Why Cybercriminals Are After Your Identity
It’s becoming a common headline: “Criminals steal (insert alarming number here) personal records from (insert major organization here)”. We hear about it over and over again. In fact, it’s so common that the market for personal information is collapsing due to the abundance a healthcare records for sale on the dark web.
Clearly, our personally identifiable information, known as PII, is the top target for cybercriminals. In fact, according to research conducted by IDTheftCenter.org, nearly 30 million records have been exposed this year in the United States alone. There’s big money in PII, and everyone—even your five-year-old—is a target.
What Is PII?
Personally Identifiable Information is any data that can be used to specifically identify an individual:
To clarify, here are somethings that are not considered PII:
- First or last name (if common, like John Smith)
- Country, state or city of residence
- Gender or race
- Name of school or workplace
- Business telephone numbers
- Badge numbers
Why Do Cybercriminals Want My PII?
Back in the day, thieves would dig through dumpsters of major retail stores hoping to find carbon copies of receipts that contained credit card numbers (they still do). Then, as technology evolved, bad guys invented card skimmers to steal the numbers from ATM machines (they still do this, too). But guess what? Your medical information is worth way more than your banking information.
Pardon me? Cybercriminals would rather have my medical information rather than my credit card? Truthfully, they would love to have both. But consider this: every day we create 2.5 Quintilian bytes of data; enough to fill 10 million Blu-ray discs. A lot of that data is personally identifiable information and it has more value than ever before.
Think about it. If someone has your personally identifiable information, they can pretend to be you. Health records give cybercriminals so much information about you that they can open credit card accounts on your behalf. They can take out a mortgage or use your medical info to file fake claims with insurers. Your information is a key that unlocks a very profitable door.
That’s why it is so critical for us all to know what information should be kept private. At work, if you handle customers’ PII, know and follow company policy to protect the confidentially of private data. At home, mind where you store PII and what you share. Stay vigilant and aware of potential threats. Monitor your on-line life, from medical to financial, from government to eBay. What you share online can, and will, be used against you. Never forget that it takes just one click to compromise your sensitive data.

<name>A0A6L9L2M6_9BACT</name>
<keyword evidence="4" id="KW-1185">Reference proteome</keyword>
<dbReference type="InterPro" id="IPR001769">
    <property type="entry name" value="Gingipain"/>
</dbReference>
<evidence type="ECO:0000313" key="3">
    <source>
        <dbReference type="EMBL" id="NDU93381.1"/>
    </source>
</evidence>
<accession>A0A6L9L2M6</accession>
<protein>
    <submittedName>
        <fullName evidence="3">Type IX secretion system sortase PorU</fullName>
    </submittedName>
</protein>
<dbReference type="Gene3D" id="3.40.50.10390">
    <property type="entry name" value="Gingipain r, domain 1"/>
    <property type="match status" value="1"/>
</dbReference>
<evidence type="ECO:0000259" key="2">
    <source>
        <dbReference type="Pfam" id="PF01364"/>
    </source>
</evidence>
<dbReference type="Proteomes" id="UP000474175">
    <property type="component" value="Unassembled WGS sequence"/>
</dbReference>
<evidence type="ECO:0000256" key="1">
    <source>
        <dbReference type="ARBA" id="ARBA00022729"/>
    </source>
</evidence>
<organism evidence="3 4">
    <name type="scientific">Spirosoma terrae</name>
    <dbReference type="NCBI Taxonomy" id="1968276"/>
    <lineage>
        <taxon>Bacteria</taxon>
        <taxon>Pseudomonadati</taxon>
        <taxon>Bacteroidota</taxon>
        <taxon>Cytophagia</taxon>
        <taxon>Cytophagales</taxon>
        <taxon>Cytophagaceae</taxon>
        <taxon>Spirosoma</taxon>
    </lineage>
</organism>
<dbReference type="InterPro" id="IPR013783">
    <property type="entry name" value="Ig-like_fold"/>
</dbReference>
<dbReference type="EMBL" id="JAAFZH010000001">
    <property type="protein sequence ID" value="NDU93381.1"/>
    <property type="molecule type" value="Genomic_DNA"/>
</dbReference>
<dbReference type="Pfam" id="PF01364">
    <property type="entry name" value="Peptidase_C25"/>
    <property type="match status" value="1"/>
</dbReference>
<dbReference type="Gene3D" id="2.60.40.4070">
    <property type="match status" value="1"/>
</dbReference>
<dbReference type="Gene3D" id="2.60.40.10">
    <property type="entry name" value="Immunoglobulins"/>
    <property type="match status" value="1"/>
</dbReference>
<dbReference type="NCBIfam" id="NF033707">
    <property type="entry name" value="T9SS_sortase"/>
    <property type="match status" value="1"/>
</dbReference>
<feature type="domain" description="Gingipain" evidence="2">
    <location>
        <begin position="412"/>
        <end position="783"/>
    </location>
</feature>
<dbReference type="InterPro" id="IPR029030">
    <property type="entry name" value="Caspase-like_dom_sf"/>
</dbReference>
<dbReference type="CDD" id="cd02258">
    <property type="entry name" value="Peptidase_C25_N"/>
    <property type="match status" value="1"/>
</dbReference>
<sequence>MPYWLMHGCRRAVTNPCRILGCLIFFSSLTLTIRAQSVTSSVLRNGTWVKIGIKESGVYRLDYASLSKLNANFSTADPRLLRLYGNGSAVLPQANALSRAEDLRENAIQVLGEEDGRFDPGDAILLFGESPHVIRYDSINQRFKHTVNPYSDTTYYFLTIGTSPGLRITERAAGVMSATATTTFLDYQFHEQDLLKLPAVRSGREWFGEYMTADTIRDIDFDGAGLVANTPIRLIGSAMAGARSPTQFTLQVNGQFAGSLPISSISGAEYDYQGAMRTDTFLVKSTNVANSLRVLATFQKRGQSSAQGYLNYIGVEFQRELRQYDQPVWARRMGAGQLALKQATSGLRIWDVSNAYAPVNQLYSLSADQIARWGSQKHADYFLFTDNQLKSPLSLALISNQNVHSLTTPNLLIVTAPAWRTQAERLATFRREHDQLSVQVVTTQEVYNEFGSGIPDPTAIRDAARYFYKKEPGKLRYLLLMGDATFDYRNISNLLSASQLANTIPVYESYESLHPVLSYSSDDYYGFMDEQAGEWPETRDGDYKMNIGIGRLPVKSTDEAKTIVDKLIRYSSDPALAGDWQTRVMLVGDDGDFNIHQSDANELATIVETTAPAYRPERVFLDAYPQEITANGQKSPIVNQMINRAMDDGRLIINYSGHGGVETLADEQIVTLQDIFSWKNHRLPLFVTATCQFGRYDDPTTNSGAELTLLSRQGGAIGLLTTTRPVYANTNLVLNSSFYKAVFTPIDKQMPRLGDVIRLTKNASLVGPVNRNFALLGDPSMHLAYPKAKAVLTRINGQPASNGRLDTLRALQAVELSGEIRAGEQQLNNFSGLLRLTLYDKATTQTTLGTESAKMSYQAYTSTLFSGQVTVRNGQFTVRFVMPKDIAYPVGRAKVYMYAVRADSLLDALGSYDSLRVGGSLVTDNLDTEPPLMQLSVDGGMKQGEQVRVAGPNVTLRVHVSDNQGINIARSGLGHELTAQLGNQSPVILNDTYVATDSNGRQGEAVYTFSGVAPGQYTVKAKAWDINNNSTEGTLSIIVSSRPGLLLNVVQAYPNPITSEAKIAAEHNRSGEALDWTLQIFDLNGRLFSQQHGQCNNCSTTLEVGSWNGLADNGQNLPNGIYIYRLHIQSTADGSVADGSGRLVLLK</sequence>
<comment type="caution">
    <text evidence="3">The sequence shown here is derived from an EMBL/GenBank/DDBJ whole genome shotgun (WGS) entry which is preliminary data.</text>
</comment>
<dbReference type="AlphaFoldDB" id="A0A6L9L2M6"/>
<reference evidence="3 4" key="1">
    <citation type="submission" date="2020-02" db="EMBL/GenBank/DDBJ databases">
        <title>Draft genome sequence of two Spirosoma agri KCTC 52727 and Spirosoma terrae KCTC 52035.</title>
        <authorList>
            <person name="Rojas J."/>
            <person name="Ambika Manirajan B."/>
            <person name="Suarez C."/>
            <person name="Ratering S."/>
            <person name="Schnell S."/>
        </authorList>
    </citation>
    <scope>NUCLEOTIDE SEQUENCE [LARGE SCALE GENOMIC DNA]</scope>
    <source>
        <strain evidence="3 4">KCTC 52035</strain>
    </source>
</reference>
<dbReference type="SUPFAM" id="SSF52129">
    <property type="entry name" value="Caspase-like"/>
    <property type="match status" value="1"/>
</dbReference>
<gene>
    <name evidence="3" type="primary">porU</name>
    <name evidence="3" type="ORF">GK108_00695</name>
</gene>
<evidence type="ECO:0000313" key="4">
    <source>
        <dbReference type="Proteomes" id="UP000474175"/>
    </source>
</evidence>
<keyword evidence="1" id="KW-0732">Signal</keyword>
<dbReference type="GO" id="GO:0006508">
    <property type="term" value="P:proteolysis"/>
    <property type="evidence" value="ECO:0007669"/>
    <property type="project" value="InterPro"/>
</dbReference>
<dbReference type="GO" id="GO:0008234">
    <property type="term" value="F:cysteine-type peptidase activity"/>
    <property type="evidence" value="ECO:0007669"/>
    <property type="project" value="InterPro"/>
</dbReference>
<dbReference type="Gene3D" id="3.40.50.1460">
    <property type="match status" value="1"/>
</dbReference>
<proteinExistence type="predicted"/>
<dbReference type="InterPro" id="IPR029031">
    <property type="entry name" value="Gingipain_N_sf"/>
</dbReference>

How Do I Protect Myself and My Family?
Make no mistake about it, you are a target. So are your children. In fact, a study conducted by Carnegie Mellon University’s CyLab that included more than 40,000 children in the United States showed that 10.2 percent of them have had their Social Security number used by someone else. That rate is 51 times higher than adults. But we can protect ourselves and our families by following a few easy steps.
Top 5 Steps to Preventing ID Theft
- Share with care. Don’t respond to requests for personal information, such as your full name, birthdate, address or anything that might be useful for criminals. Regardless if the request comes via mail, phone or online, remain skeptical and keep your information private.
- Use strong passwords. We can’t emphasize this enough. Strong passwords are your best defense mechanism. And not just for your bank or credit card accounts; we need strong, unique passwords for EVERY account. Even your junk email account. Your front-door security is only as strong as your weakest password.
- Buy a shredder. Documents that contain sensitive information need to be properly disposed of. Shredding them is the best way prevent criminals from using a technique known as dumpster diving. Dumpster divers dig through your trash hoping to find bank statements, old credit cards, voided checks, etc. Don’t just dump; destroy.
- Keep tabs on your credit report. You should check your credit report at least once a month. If you notice major fluctuations in your credit score, or see queries that you didn’t authorize, contact the fraud department immediately. Consider joining an on-line Identity Theft Protection service.
- Trust but verify. When you’re online; whether applying for a credit card, a loan, or any service that requires personally identifiable information, verify that the site you are logged into is legitimate. Do your homework. Check the site’s reputation and consider installing a web-reputation plug-in in your browser. Look for the ‘https’ symbol in the Address Bar (it indicates that you have secure connection). If you’re unsure, close the window immediately.